"Most important is relationships and attachments. I believe a child must feel safe and secure before they will be ready to explore and learn. By taking children's knowledge, adding to their information, always moving them forward and believing in their individual abilities provides a desire to learn more. Learning must be fun with many opportunities to create a desire to explore and expand a child's world." — Brenda Rempel

What Practices Do Teachers and ECE Share?

During the two-day workshop in Ottawa, the PMA Teaching Excellence winners and the ECE winners were brought together to share and discuss common values and ideas and to acknowledge the importance of the role they each fulfill. Given that education is a continuum, it is also important to share information from each end of the educational spectrum. In the companion booklet that describes the exemplary practices of the PMA Award Winners for Teaching Excellence, ECE practitioners similarly communicate the importance of teaching from their own perspective. Following are expressions of how teachers perceive the role of ECE within the education system. When asked to comment, teachers said of their ECE counterparts:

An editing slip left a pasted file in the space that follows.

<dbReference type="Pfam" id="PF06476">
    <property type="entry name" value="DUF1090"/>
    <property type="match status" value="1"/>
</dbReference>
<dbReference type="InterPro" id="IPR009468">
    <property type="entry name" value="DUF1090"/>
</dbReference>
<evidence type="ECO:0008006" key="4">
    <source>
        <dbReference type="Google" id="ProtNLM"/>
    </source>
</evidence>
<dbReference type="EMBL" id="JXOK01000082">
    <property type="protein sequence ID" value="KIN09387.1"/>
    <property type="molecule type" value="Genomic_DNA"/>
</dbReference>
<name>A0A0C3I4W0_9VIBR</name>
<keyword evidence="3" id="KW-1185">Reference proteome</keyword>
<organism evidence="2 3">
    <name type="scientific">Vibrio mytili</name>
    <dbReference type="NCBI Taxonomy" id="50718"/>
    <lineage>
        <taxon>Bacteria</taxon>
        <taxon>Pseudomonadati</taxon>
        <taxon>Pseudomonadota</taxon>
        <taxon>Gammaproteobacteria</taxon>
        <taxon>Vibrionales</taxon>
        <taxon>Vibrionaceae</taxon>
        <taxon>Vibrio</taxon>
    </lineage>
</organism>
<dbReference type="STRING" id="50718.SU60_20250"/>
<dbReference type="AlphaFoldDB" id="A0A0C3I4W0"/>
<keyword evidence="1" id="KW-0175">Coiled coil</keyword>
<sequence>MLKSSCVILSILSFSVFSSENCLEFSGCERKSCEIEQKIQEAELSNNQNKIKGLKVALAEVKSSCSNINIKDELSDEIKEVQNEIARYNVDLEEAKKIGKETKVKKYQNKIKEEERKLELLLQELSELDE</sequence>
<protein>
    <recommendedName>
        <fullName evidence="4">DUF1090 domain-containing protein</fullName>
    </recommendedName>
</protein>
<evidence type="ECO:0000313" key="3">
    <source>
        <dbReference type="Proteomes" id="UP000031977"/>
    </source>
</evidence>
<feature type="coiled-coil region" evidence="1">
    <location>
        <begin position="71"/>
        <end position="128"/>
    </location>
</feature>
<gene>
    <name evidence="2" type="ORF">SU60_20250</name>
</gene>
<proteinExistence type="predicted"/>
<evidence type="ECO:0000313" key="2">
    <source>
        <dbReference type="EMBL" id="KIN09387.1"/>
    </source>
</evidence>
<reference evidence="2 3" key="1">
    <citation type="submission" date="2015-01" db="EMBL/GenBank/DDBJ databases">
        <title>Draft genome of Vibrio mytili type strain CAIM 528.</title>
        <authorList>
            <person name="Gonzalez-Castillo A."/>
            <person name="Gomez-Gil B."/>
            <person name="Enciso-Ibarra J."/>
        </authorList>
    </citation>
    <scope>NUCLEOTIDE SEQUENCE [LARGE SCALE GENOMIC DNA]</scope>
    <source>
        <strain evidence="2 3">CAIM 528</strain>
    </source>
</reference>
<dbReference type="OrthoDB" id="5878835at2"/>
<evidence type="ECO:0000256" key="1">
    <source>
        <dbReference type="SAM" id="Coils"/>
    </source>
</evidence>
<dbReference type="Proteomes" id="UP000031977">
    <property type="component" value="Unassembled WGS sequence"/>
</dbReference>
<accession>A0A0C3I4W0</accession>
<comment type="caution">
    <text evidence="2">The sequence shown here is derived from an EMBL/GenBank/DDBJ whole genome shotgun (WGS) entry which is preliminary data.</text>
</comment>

"How vital their role is in helping to prepare students for school. Teaching is most effective when it mirrors early childhood education. Hands on constructivist learning, modelling, discussion and free play are all integral to learning at any age." — Milissa Gavel, Teacher/Principal, Grade 6 Homeroom, K-6 Technology, 2008 PMA Award Winner for Teaching Excellence